and feature writer for magazines. Her first publication was a poem in Scribner’s Magazine in 1893, but she did not become well known until some years later, after publishing in1901 (with Bessie Van Vorst) Bagsby’s Daughter , an independent effort in 1902 called Philip Longstreth, and in the following year a serial report on the working girl, “The Woman Who Toils,” which ran in Everybody’s Magazine before appearing as a book. Whatever Mark’s quarrel with her, it probably boiled up quickly and spent itself with the catharsis of self-expression, as was his temperamental habit. And Livy’s message mirroring her distress over the incident could not but have been a powerful deterrent.
Youth, darling, have you forgotten your promise to me? You said that I was constantly in your mind and that you knew what I would like & you would not publish what I would disapprove. Did you think I would approve the letter to Marie van Vorst?
I am absolutely wretched today on account of your state of mind—your state of intellect. Why don’t you let the better side of you work? Your present attitude will do more harm than good. You go too far, much too far in all you say, & if you write in the same way as you have in this letter people forget the cause for it & remember only the hateful manner in which it was said. Do darling change your mental attitude, try to change it. The trouble is you don’t want to. When you asked me to try mental science I tried it & I keep trying it. Where is the mind that wrote the Prince & P, Jeanne d’Arc, The Yankee &c &c &c. Bring it back! You can if you will—if you wish to. Think of the side I know, the sweet dear, tender side—that I love so. Why not show this more to the world? Does it help the world to always rail at it? There is great & noble work being done, why not sometimes recognize that? Why always dwell on the evil until those who live beside you are crushed to the earth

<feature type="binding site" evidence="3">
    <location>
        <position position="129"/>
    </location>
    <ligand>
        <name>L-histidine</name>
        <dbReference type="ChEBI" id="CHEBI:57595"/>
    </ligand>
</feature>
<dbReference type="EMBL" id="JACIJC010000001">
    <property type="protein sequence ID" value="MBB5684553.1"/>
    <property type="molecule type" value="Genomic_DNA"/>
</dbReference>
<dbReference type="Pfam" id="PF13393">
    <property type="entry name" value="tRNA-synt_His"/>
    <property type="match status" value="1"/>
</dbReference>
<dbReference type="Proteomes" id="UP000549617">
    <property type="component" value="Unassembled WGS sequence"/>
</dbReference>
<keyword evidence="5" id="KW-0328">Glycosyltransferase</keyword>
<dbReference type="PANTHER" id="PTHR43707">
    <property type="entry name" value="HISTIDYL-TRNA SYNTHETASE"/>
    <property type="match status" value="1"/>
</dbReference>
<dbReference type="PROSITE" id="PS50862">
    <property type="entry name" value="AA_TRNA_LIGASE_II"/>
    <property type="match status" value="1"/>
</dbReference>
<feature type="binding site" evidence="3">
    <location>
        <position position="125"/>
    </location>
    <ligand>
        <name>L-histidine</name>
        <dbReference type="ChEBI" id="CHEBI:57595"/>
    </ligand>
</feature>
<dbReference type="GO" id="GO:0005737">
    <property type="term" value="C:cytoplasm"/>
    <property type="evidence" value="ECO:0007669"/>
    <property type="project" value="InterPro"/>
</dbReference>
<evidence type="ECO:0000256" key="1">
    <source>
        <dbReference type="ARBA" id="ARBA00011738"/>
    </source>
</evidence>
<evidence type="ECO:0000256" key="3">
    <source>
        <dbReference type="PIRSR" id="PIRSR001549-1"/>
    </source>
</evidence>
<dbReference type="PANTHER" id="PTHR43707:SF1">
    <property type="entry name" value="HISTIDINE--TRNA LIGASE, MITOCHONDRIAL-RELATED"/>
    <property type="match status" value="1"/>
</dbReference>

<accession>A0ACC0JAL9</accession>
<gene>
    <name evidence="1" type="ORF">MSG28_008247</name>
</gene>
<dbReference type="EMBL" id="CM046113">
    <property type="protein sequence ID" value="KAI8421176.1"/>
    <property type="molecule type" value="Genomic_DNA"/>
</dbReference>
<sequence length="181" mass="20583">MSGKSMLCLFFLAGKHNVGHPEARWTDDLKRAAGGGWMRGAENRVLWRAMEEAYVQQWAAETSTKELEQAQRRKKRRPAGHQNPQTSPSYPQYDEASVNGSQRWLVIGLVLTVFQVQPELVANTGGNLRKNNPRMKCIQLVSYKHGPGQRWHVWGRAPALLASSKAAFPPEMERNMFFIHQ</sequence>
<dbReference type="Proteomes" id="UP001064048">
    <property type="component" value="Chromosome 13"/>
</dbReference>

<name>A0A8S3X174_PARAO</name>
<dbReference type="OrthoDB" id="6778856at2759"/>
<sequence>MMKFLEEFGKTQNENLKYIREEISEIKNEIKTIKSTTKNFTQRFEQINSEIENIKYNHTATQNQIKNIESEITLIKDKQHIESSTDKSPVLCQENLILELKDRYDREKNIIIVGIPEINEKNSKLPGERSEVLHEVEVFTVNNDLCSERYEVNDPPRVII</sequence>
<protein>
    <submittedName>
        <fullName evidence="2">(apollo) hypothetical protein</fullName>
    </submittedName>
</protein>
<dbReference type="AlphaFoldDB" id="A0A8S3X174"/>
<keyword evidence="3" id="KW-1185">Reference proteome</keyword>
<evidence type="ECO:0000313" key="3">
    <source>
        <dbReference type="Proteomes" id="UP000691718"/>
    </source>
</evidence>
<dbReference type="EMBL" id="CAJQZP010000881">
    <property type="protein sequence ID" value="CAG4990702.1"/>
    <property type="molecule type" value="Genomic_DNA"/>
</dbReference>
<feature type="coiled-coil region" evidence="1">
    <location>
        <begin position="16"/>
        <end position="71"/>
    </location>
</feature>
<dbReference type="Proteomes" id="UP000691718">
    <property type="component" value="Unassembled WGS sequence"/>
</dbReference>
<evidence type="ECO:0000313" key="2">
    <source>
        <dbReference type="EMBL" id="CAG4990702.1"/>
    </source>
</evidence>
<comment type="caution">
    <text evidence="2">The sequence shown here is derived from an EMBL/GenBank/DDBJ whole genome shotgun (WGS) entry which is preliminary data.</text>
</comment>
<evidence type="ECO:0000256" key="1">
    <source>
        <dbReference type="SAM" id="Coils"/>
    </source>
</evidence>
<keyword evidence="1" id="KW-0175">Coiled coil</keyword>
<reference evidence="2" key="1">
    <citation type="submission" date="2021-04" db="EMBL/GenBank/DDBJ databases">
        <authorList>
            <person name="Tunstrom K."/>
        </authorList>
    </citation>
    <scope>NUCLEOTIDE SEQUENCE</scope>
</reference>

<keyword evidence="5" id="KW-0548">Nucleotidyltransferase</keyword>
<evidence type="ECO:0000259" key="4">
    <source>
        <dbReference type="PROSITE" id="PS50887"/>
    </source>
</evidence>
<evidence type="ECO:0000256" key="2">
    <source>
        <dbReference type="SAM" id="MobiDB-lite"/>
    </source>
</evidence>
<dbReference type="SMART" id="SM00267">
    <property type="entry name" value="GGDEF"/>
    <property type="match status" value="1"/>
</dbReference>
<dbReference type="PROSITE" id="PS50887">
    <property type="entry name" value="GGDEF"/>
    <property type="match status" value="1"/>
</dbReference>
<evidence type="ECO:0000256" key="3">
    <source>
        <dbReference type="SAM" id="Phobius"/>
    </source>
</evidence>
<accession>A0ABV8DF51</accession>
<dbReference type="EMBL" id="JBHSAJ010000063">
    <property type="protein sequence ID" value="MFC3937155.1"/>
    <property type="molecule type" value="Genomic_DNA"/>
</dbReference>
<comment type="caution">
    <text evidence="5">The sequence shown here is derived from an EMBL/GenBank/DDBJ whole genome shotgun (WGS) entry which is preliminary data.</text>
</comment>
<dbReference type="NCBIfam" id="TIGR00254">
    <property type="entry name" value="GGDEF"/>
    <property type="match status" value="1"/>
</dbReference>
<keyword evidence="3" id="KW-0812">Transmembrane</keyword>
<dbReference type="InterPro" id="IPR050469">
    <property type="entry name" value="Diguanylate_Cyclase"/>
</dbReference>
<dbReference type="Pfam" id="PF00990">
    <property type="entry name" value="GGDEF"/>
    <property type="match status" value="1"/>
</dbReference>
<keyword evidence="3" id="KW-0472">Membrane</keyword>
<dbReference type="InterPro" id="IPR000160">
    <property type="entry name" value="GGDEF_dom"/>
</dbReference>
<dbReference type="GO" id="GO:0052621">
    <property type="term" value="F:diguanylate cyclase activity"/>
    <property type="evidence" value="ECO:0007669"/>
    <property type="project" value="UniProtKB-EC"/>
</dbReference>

you seem almost like a monomaniac. Oh! I love you so & wish you would listen & take heed. Yours / Livy [Note: Marie Van Vorst’s letter is not extant; the only prior is her sending two poems on Jan. 1, 1902; See Gribben p.724]
Letters from a Son to His Self-Made Father by Charles Eustace Merriman was issued by New Hampshire Publishing Co., Boston. The dedication page reads “To / Mark Twain / A Ready-Made Wit.” No example of a presentation copy to Clemens has been found.
Sam’s essay, “Was the World Made for Man?” was written in reponse to articles in Literary Digest from Feb., Mar., and Apr. of 1903. Alfred Russell Wallace’s book Man’s Place in the Universe, was, according to Budd, recommended to Twain by Howells in Dec., 1903, “but he may have already been aware of the work by that time” [Collected 2: 1008-9]. Note: Gribben also lists an article of Wallace by the same name, and notes Howells’ Dec. 20 to Sam .
Sometime during 1903 George Elliott Fleming, NY attorney, wrote to compliment Sam on “the best short story that was ever written, ‘Was it Heaven? Or Hell?’” [MTP].
Carlo Paladini in Florence, Italy, also sent best wishes from “our best and most popular daily newspapers” [MTP].
Paul (not further identified but speculated to be Paul Tyler) sent Sam a printed article from the Apr. 22,
1902 Boston Transcript, “That Ransomed Missionary” which told of Miss Ellen M. Stone. Paul wrote:
“You being an honorary Sunday School scholar—naturally take to Miss Ellen & her cause. Read this paragraph. / Paul / Ellen is really a great woman—there is no better” [MTP].
Janet D. Ross wrote from Settignano, Florence, Italy to Sam, saying she should have written sooner expressing concern for Livy’s illness, but she too had been ill, and her husband died in July [19th], so she did nothing. She recommended a book, Letters from the East, a book by her late husband, Henry James Ross and edited by Janet Ross (1902). Sam’s copy of the book was inscribed: “SL. Clemens / 1902 / from
SLC used mourning border for most letters from Susy’s death on, then from Livy’s death on.